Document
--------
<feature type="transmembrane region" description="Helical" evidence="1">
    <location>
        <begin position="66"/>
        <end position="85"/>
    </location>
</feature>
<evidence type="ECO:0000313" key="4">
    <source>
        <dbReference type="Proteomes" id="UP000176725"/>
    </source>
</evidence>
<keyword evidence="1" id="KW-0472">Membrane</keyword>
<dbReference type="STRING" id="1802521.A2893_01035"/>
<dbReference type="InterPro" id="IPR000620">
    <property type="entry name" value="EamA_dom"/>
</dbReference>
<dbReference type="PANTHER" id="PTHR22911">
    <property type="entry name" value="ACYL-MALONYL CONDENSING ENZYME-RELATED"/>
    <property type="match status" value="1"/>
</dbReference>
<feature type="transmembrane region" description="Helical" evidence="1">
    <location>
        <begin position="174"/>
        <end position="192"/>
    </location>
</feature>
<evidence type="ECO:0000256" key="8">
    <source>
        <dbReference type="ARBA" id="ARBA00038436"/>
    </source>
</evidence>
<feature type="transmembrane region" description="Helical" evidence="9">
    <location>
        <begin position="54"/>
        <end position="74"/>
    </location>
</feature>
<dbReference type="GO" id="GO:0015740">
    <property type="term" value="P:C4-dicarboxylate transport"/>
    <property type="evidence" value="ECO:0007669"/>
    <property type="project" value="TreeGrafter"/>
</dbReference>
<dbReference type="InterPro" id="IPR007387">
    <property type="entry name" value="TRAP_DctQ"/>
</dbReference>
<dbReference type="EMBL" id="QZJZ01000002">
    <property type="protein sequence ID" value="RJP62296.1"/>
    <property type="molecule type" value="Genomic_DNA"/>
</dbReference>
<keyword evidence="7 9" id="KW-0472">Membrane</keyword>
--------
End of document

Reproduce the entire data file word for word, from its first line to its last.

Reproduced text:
<feature type="transmembrane region" description="Helical" evidence="1">
    <location>
        <begin position="66"/>
        <end position="85"/>
    </location>
</feature>
<evidence type="ECO:0000313" key="4">
    <source>
        <dbReference type="Proteomes" id="UP000176725"/>
    </source>
</evidence>
<keyword evidence="1" id="KW-0472">Membrane</keyword>
<dbReference type="STRING" id="1802521.A2893_01035"/>
<dbReference type="InterPro" id="IPR000620">
    <property type="entry name" value="EamA_dom"/>
</dbReference>
<dbReference type="PANTHER" id="PTHR22911">
    <property type="entry name" value="ACYL-MALONYL CONDENSING ENZYME-RELATED"/>
    <property type="match status" value="1"/>
</dbReference>
<feature type="transmembrane region" description="Helical" evidence="1">
    <location>
        <begin position="174"/>
        <end position="192"/>
    </location>
</feature>
<evidence type="ECO:0000256" key="8">
    <source>
        <dbReference type="ARBA" id="ARBA00038436"/>
    </source>
</evidence>
<feature type="transmembrane region" description="Helical" evidence="9">
    <location>
        <begin position="54"/>
        <end position="74"/>
    </location>
</feature>
<dbReference type="GO" id="GO:0015740">
    <property type="term" value="P:C4-dicarboxylate transport"/>
    <property type="evidence" value="ECO:0007669"/>
    <property type="project" value="TreeGrafter"/>
</dbReference>
<dbReference type="InterPro" id="IPR007387">
    <property type="entry name" value="TRAP_DctQ"/>
</dbReference>
<dbReference type="EMBL" id="QZJZ01000002">
    <property type="protein sequence ID" value="RJP62296.1"/>
    <property type="molecule type" value="Genomic_DNA"/>
</dbReference>
<keyword evidence="7 9" id="KW-0472">Membrane</keyword>